Leave The Leaves To Benefit Wildlife
Excerpted from: Leave the Leaves to Benefit Wildlife by Scott Hoffman Black, Xerces.org
It is fall again and we have harvested all of our garden produce and are making sure our outside
faucets are protected against winter’s freeze. The leaves are changing color and tumbling from the
trees — and that means fall cleanup in the yard and garden.
For many people fall cleanup means cutting all the seed heads and stems off the flowers and raking
up all of the leaves. A tidy garden and yard are what many people strive to achieve. Everything clipped
back, leaves raked and removed, messy piles of branches put in the green bin for pick up. This
tidiness may look nice to us, but it is not good for all of the small creatures that live in and around
Many species rely on fallen leaves for cover and to insulate them from the elements. Depending
on the species, butterflies and moths spend the winter as eggs, caterpillars, pupae, or adults.
Out of sight often means out of mind for people and fall is a time when you do not see the bees,
butterflies, and other beneficial insects that were flitting around your flowers all summer. Where do
these insects go when they are not visiting your garden? Some do migrate — like the monarch
butterfly, flying south to overwinter in trees in Mexico or along the California coast — but the
vast majority spend their entire life in and around your property.
Many of our native solitary bees have laid eggs and provisioned nests in soil or in standing dead
trees or hollowed out branches where the young are pupating. Bumble bee queens have found areas
to overwinter under branches, in rock walls and in other relatively dry, snug places.
Great spangled fritillary and wooly bear caterpillars tuck themselves into a pile of leaves for
protection from cold weather and predators.
Red-banded hairstreaks lay their eggs on fallen oak leaves, which become the first food of the
caterpillars when they emerge.
Luna moths and swallowtail butterflies disguise their cocoons and chrysalis as dried leaves,
blending in with the “real” leaves.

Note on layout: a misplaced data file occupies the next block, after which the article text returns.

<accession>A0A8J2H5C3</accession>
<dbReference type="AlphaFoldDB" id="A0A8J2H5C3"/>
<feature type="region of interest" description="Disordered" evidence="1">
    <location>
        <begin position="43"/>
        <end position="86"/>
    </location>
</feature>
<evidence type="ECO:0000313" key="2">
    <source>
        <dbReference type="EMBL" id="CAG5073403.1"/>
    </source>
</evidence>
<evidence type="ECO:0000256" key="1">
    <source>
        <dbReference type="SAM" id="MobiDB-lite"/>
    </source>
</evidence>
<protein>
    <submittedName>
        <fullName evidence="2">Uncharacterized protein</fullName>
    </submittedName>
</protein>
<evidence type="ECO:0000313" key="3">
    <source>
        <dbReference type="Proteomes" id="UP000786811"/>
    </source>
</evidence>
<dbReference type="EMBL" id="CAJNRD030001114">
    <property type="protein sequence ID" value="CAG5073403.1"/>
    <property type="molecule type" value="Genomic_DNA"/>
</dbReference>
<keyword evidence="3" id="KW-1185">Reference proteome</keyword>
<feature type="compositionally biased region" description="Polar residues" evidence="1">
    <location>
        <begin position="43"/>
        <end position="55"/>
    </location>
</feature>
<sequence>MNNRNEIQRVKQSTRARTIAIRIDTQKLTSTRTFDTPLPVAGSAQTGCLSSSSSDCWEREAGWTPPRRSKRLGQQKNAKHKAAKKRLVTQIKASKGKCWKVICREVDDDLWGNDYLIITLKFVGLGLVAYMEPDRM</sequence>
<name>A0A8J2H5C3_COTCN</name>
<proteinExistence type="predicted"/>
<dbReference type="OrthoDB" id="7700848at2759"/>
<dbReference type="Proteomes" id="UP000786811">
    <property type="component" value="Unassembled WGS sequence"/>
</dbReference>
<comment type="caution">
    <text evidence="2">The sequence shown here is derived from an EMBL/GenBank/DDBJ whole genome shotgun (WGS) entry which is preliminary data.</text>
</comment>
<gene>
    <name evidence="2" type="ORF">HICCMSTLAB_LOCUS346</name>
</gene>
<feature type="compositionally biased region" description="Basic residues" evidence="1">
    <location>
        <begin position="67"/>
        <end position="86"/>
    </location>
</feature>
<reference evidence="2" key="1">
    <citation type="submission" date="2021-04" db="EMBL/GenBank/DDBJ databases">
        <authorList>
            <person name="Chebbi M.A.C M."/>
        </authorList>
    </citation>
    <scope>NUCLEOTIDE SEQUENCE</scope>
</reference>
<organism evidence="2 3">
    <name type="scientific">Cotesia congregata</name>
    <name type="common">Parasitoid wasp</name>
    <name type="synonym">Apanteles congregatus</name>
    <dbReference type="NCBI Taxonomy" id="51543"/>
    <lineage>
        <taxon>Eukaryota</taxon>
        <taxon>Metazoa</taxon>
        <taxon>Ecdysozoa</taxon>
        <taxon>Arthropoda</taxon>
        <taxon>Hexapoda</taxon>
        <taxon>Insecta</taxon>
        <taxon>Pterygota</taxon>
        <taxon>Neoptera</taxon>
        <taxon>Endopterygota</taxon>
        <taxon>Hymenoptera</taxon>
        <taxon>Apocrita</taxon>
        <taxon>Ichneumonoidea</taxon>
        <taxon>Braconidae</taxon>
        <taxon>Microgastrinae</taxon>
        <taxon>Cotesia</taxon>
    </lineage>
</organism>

Mated queen bumble bees burrow only an inch or two into the earth to hibernate for winter.
There are so many animals that live in leaves: spiders, snails, worms, beetles, millipedes,
mites, and more — that support the chipmunks, turtles, birds, and amphibians that
rely on these insects for food.
Test your knowledge: try the Wisconsin Tree Leaf Idenfication Quiz
Now you are likely asking — how can I possibly have a yard with the wildness of a natural
area? For many people there is no way that they are going to give over their entire yards just to
nature. After all, most yards are designed for humans — not nature. That said you can
provide both a great place to live, to entertain and for kids to play and provide vital winter habitat
for the bees, butterflies, birds, and other wildlife that also need homes.
Leave our wildflowers to go to seed for the birds — it was amazing and fun to watch how
many birds fed on my sunflower seeds this year — and let our vegetable garden bolt to
provide resources for pollinators. We also allow some messiness.
When you trim back bushes, pile the branches in out-of-the-way places where they can provide
shelter for overwintering bumble bees or butterflies. You may find that wintering birds nest in
these same branch piles.
When the leaves fall, rake them but do not discard them. Instead, pile them on our garden beds or
in the corners of our yard where they might be used by the animals that need this shelter. In the
spring, you can either dig them into the garden beds or put them in the compost.
Spiders and pill bugs are common, as are predatory centipedes and beetles. Where the leaves are
in contact with the soil, you will find great numbers of earthworms that help make better soil for
So next time you have fall
cleanup chores in your yard think about how you can have a yard for
you, your family, and for all of the animals with which we share this planet.
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